Changing how we learn about Black History Month: featuring Mr. Lange

Mr. David Lange stands in front of his student interactive bulletin board, located outside of room 149.

Courtesy of Jim Slonoff/The Hinsdalean

Mr. David Lange stands in front of his student interactive bulletin board, located outside of room 149.

On Wednesday, Feb. 17, Hinsdale Central’s very own Mr. David Lange, English department chair, was featured in The Hinsdalean for his outstanding work engaging kids and generating thoughtful discussions for Black History Month. He helped promote an interactive bulletin board displayed outside of room 249 that featured quotes, stories, and hidden truths. 

Lange explained that the idea was actually created through conversations with a few different people and even a misunderstanding. It all started with Mrs. Terry Bruns, former secretary of the English department, who now is employed at Hinsdale South. Bruns had the idea to create a bulletin board in Hinsdale South’s math department that included a silhouette of Ruby Bridges, a Black civil rights activist, surrounded by quotes from and about her. 

Lange found out about this through Mr. Ted Bruns, Terry’s husband and a long-term substitute teacher at Central. Ted had been reading two different civil rights books and wanted to include quotes from them too. 

“I was speaking to Mr. Rasavongxay, the social studies department chair, because he’s integral with S.O.A.R. and other student groups about this…and I misheard one of the words he said, and heard it as ‘student interactive’ and I was like ‘That’s a great idea,’’’ Lange said.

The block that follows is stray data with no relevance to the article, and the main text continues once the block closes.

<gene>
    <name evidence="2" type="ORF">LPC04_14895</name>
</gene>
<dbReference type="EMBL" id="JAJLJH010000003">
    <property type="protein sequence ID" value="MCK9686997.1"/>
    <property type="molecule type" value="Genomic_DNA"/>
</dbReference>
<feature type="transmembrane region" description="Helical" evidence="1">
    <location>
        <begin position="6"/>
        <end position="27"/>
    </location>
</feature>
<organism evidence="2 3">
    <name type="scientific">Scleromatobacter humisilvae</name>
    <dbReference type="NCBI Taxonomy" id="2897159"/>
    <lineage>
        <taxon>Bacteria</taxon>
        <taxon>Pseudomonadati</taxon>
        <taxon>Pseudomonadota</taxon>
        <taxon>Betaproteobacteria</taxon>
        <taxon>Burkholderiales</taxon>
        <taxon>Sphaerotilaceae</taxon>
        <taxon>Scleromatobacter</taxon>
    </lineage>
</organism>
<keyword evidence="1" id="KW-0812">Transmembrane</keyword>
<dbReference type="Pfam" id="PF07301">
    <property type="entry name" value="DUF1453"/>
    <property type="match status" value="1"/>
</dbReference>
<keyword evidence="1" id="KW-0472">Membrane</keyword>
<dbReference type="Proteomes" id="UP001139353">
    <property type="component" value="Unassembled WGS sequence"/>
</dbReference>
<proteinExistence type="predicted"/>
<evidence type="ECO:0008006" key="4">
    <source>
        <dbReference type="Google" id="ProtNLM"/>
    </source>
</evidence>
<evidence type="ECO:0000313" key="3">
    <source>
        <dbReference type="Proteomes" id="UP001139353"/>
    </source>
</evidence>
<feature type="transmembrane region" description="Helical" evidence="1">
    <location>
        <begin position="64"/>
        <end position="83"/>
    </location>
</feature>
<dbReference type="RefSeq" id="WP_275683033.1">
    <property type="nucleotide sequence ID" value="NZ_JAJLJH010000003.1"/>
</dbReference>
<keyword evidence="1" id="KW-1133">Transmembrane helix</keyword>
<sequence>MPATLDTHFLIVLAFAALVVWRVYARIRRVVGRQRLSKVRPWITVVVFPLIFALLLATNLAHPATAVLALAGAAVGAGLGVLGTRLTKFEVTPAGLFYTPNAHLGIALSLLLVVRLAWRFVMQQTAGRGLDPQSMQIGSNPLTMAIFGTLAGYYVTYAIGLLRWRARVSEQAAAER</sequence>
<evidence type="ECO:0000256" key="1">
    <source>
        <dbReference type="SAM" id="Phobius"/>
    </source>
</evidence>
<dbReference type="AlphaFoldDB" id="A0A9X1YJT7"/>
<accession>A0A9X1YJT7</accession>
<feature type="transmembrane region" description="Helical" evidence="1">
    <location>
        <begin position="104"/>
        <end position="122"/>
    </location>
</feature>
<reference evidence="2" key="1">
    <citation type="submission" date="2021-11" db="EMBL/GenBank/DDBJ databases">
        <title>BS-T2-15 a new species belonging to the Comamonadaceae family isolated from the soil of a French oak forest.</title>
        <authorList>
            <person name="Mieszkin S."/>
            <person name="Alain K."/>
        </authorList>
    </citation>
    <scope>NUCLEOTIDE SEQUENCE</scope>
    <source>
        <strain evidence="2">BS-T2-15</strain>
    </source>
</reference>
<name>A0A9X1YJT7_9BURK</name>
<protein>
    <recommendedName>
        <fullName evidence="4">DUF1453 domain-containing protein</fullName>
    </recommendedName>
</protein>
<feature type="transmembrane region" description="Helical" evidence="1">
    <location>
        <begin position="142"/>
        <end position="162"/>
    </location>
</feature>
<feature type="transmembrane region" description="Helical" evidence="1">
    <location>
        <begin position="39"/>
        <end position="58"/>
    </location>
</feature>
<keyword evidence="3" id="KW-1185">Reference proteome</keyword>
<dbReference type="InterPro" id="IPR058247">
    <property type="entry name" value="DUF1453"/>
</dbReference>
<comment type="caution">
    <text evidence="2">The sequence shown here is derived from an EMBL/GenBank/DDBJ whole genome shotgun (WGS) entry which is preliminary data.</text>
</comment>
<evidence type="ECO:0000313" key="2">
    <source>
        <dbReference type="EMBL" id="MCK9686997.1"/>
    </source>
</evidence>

So, he put together all three ideas and created a board which had one-pagers about different events in Black history. 

“All of them are representative of bigger things and more challenging things about black history,” Lange said. “So problems of equality in the justice system or the healthcare system or education and the last one is the economy…each one that I put together was here’s the story that we all know…but there’s a lot more to it.”

From what we can tell, the students really enjoyed this refreshing perspective.

“I felt glad Hinsdale Central was bringing their students attention to more Black advocates and not just sticking in the Martin Luther King, Rosa Parks, etc. realm,” said Julianne Roberts, senior. “It made me glad to feel more informed about other people.”

A Black History Month banner features an image helping to tell the story of the past. (Courtesy of Pixabay)

All signs point towards the board being a big success. Lange said that he got over 150 responses from all grade levels over the course of the month.

“Students spoke with passion and in depth about how they feel about things and a lot of students here are inspired by making a change and being part of a solution and fixing the world but also people who feel a kinship to people in the civil rights movement,” Lange said.

Furthermore, several teachers in the building have reached out to Lange already to do something similar for Women’s History Month and other important topics. Additionally, he has had requests from teachers from other schools to come look at the board.

“It was very interesting learning about the parts of Black history that I didn’t know before. I think the idea was a great one and everyone should at least read one article about Black history,” said Kendall Griffin, senior. 

Overall, this board definitely made an impact on both students, and how we will discuss similar topics in the future. It’s important to know and understand the truths that are often glossed over when our history is retold and through his great work Lange is providing us with the tools we need to do just that.